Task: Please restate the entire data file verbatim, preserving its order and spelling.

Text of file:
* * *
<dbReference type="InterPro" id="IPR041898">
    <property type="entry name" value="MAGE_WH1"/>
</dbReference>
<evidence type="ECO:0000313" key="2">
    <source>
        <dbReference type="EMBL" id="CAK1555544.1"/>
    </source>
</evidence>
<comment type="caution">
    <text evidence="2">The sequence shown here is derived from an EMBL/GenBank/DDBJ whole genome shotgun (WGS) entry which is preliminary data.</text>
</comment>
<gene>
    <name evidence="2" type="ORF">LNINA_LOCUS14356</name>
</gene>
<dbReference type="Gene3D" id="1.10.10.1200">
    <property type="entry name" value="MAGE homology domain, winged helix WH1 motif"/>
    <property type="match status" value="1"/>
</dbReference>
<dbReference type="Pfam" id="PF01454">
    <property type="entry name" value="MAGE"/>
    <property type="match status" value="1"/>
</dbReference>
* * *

<dbReference type="InterPro" id="IPR041898">
    <property type="entry name" value="MAGE_WH1"/>
</dbReference>
<evidence type="ECO:0000313" key="2">
    <source>
        <dbReference type="EMBL" id="CAK1555544.1"/>
    </source>
</evidence>
<comment type="caution">
    <text evidence="2">The sequence shown here is derived from an EMBL/GenBank/DDBJ whole genome shotgun (WGS) entry which is preliminary data.</text>
</comment>
<gene>
    <name evidence="2" type="ORF">LNINA_LOCUS14356</name>
</gene>
<dbReference type="Gene3D" id="1.10.10.1200">
    <property type="entry name" value="MAGE homology domain, winged helix WH1 motif"/>
    <property type="match status" value="1"/>
</dbReference>
<dbReference type="Pfam" id="PF01454">
    <property type="entry name" value="MAGE"/>
    <property type="match status" value="1"/>
</dbReference>